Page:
Tuesday, September 13, 2011

Starting with "What if...?"

It all started with "What if?"

About five years ago, my wife Wendy and I were part of a local church plant. We were serving the poor in our community and leading an exciting Kids Rock program that we loved every week. But God began calling us to plant a new church in Orange County.

At first, we thought it would be a traditional church like the one we were helping to launch, but over time we began to make our lists of what this new church would be like. We began to hear the Lord's voice leading us to make serving the poor a priority; about involving children in the service; about welcoming the poor to sit alongside us and to be more than an outreach but become our brothers and sisters in Christ.

Eventually I came across an article written by Ray Mayhew called "Embezzlement: The Corporate Sin of American Christianity." I can't remember now where I found it, but that little 30 page PDF document rocked my world and it changed everything we thought we knew about Church.

Essentially, the article simply documented the high priority the early church placed on the poor. Starting with the book of Acts, the article quoted first and second century Church Fathers and referenced church history to reveal that God's heart for the poor was an essential ingredient for those who followed Jesus from day one.

In one section of the article I read about how one community of faith responded when a stranger showed up in the village just after they had distributed the weekly allotment of food to the needy. Rather than say, "Sorry friend, but we've got nothing to share with you right now" (which frankly is probably what I would have done), these dear followers of Jesus nearly fought one another to see which one of them would have the honor of fasting for one week in order to let the stranger eat their food, or sleep in their home.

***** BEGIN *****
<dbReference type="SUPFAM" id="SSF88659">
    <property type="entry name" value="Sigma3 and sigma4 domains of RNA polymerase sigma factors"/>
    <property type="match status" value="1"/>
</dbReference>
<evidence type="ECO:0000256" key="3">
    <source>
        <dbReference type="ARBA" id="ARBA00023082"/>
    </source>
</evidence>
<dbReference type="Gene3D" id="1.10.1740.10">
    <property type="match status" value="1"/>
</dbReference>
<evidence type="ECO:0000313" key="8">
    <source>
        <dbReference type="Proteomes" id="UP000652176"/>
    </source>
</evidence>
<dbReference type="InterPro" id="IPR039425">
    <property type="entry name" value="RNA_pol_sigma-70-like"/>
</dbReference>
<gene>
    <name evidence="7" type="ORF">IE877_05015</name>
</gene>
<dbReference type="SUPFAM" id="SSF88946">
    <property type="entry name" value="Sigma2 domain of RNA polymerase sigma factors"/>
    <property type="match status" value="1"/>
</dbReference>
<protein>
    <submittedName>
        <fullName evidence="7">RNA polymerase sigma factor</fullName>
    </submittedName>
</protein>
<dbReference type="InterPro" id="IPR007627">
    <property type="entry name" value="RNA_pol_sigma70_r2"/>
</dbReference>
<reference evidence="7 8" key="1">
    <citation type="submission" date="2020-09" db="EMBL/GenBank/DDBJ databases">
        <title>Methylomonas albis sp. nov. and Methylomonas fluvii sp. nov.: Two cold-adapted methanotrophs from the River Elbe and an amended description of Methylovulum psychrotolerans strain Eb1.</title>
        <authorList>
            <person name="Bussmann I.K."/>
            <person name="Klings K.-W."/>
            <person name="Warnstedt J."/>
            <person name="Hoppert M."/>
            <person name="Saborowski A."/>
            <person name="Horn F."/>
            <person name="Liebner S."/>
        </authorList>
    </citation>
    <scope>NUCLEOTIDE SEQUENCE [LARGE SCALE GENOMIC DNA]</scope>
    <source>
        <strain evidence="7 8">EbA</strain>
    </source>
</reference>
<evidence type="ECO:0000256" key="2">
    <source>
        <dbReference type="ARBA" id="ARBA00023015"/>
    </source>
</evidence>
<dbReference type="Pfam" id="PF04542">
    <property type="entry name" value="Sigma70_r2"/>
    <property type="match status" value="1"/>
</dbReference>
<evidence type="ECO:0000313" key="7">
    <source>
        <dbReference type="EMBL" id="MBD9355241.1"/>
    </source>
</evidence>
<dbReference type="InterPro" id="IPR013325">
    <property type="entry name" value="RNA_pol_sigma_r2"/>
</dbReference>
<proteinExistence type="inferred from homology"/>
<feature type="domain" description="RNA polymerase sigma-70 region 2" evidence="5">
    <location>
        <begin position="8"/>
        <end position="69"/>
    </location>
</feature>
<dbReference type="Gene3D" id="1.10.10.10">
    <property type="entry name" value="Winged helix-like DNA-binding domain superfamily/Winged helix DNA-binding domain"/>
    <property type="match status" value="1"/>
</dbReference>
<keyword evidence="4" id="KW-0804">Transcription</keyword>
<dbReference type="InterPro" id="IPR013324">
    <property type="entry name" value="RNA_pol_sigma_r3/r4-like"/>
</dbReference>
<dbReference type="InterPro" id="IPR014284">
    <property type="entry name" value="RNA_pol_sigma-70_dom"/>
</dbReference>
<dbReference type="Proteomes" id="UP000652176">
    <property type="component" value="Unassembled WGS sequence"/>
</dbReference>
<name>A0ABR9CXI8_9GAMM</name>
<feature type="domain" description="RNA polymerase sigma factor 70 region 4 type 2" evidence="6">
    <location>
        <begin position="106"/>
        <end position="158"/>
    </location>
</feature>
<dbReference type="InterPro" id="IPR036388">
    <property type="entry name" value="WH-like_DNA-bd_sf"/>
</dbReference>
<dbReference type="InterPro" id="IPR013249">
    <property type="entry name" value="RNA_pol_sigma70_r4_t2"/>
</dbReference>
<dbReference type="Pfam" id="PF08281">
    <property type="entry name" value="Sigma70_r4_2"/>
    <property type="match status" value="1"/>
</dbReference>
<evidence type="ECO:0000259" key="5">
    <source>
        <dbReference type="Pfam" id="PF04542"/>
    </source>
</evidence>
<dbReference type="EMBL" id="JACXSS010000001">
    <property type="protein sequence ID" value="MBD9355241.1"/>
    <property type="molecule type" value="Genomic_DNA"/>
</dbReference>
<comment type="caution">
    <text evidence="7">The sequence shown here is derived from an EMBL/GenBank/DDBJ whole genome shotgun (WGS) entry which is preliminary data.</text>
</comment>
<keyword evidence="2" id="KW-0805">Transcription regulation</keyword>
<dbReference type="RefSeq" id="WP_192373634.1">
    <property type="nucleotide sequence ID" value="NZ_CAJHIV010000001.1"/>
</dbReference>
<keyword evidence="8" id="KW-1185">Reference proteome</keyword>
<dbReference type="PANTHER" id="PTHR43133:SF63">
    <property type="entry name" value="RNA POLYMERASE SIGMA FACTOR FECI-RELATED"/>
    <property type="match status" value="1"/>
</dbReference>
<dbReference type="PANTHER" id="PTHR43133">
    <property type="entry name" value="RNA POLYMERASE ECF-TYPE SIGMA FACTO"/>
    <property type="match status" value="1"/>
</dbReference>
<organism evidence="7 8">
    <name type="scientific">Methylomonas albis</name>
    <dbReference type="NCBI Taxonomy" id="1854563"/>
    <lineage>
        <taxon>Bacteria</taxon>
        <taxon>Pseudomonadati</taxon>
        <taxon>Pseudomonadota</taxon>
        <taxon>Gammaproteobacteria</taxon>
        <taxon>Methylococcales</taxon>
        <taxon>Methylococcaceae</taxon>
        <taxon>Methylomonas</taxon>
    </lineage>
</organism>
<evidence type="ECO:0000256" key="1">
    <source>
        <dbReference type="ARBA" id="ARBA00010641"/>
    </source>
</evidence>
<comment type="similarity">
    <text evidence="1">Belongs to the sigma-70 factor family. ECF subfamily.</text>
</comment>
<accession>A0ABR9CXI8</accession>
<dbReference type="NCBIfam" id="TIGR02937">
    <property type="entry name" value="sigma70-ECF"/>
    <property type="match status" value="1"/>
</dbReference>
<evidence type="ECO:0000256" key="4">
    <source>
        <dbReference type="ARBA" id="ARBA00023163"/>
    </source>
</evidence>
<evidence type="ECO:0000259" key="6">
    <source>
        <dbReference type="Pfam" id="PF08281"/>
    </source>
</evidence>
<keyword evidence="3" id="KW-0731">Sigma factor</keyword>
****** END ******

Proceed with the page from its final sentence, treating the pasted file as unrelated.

As my wife and I marveled over these testimonies of faith and charity, we started to ask ourselves, "What if our new church family shared all their money with the poor like this?" The more we considered this, the more we knew that the Church that God was calling us to plant should give 100 percent of our offering to help the poor in our community. There was no question.

Our hearts began to beat faster as we imagined a church like this. I tried to picture the conversations I'd have as I explained to people that our church didn't spend one penny on salaries or utilities, or anything other than the poor. I couldn't wait to get started, actually.

But then one evening, as Wendy and I were talking about the new church I asked, "How are we going to pull this off?" We both sat there for a second or two, and then Wendy looked at me and said, "We're talking about a house church."

I knew she was right. I searched her eyes for a glimmer of resignation or defeat, but all I saw reflecting back at me was joy. "Yeah," I said. "I think you're right."

And that was it. We both knew that God was calling us to start a house church, but we didn't know (yet) how to pay our bills and support our family. Only that I would find a job in the workforce and our yet-unformed church family would meet in our home.

That little "What if?" started the ball rolling. I had no idea just how long it would take for me to find full-time employment outside the church (about a year), and I had no clue that in between our "Yes" to God and our first day of house church we'd have to endure so much pain, condemnation, uncertainty, and self-doubt. But now, five years later, I can honestly say that it is still the best thing I've ever done with the word "Church" on it.


1 comment:

NoahM said...

Did you mean "Embezzlement: The Corporate Sin of Contemporary Christianity"? http://www.relationaltithe.com/pdffiles/EmbezzlementPaper.pdf